While many Australian organisations understand the inevitability of a data breach, a large majority are unprepared to respond to security incidents.
The 2019 annual State of Cyber Security report, released earlier this year by Melbourne-based firm Security in Depth, found that only around 37 per cent of organisations have developed an incident response plan.
Worse, the survey of close 1900 organisations with a headcount of 50+, found that just 17 per cent had a tested incident response plan, says Michael Connory.
In many cases, organisations are “focusing on implementing things such as anti-malware, they’re trying, in certain circumstances, to train their staff, they’re trying to manage the technology, their trying to trying to do the right thing,” says Connory, the chief executive of Security in Depth and lead author of the report, “but an incident response plan seems to be almost one of the last things on the checklist”
Organisations “simply just don’t get to it,” he tells Computerworld. “Those that do, more often than not, they’ve just downloaded a basic incident response plan from the Internet and have never tested it,” the CEO adds.
One of the exercises run by Security in Depth involves responding to contact from a malicious actor demanding payment under threat of posting an organisation’s emails online.
“’We’ve just downloaded all of your emails over last month, you need to pay us,’” Connory says. “What do you go? When we have a look at CEOs or CIOs, they just have no idea how to respond to [that kind of] data breach.”
He says there are two reasons organisations are falling short. The first is a lack of in-house security skills. Secondly, “a lot of people think that a backup and disaster recovery plan actually is enough”.
“‘Oh we've got a plan, you know, we’ve got a backup and disaster recovery plan,’” he says. “What they're thinking is that if they get hacked, they can shut everything down, boot everything up and off they go again, their business can start again.”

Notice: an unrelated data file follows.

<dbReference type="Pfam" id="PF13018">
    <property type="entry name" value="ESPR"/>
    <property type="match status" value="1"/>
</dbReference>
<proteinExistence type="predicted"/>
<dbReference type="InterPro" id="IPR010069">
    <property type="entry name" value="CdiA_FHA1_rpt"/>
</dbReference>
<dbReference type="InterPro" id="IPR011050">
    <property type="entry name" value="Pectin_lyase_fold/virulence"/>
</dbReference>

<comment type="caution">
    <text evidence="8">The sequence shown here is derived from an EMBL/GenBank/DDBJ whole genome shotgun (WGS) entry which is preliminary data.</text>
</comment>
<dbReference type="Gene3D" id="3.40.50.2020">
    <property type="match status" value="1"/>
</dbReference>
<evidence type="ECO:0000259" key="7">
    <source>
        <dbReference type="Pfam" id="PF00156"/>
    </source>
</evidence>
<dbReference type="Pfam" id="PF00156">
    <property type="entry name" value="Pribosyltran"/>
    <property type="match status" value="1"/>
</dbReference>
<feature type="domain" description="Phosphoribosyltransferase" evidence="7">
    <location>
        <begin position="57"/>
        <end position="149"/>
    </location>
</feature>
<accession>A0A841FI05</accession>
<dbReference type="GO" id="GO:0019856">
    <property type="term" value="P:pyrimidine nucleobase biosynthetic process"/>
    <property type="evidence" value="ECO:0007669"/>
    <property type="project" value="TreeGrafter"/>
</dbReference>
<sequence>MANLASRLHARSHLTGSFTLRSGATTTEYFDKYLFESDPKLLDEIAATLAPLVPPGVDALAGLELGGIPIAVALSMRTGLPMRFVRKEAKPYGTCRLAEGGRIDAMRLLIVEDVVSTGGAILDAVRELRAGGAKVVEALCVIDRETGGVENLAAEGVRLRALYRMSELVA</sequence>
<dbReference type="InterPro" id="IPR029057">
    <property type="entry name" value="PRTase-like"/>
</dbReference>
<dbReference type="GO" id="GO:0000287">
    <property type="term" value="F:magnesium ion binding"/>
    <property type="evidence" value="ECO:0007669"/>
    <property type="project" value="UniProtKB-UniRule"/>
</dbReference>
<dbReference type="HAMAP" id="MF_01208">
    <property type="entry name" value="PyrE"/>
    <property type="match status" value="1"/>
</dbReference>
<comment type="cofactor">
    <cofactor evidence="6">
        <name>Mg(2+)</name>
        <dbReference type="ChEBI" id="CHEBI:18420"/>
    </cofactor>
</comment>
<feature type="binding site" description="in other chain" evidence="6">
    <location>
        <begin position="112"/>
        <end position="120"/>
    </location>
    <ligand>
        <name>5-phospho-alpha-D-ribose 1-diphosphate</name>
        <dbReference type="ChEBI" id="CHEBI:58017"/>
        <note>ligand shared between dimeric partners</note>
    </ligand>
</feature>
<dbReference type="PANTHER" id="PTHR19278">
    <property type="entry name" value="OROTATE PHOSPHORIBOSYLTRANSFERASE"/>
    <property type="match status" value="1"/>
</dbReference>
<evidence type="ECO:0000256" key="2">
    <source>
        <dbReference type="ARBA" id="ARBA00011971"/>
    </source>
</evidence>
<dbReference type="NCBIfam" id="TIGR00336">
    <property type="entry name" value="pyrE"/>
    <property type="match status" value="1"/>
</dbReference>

“It doesn't actually cover a dozen of the different potential cyber security attack that can occur,” he adds. The approach neglects damages such as the reputational hit that an organisation can take.
“One of the one of the things that is concerning to a lot of businesses is reputational damage, but the incident response component is still very low on the list,” Connory adds.
The much higher level of recovery preparedness is reflected in Security in Depth’s report, he says.
“It has been of no surprise the scores across the recover section for Australian business is higher than everything else,” the document states. “There has been almost two decades of communication on the importance of backing up data and disaster recovery capabilities.”
It adds: “This is now easier than ever for organisations, as many move to cloud based solutions with the investment moving from managing on premises data to cloud based – with a significant investment made by software vendors to keep and protect and restore critical business functions in case of disaster.”
“Over the last decade storage has become really cheap,” says Connory. “The technology has also become much, much more effective. It no longer takes 15 hours, or 20 hours or 30 hours to back everything up on tape; you can do incremental backups in 15-minute grabs these days.
“An organisation will basically, if they're really smart, get back up very quickly and not lose much data at all if a major incident was to happen.”
The CEO said that the State of Cyber Security report is a precursor to a quarterly index that will compile a range of metrics related to cyber security in Australia.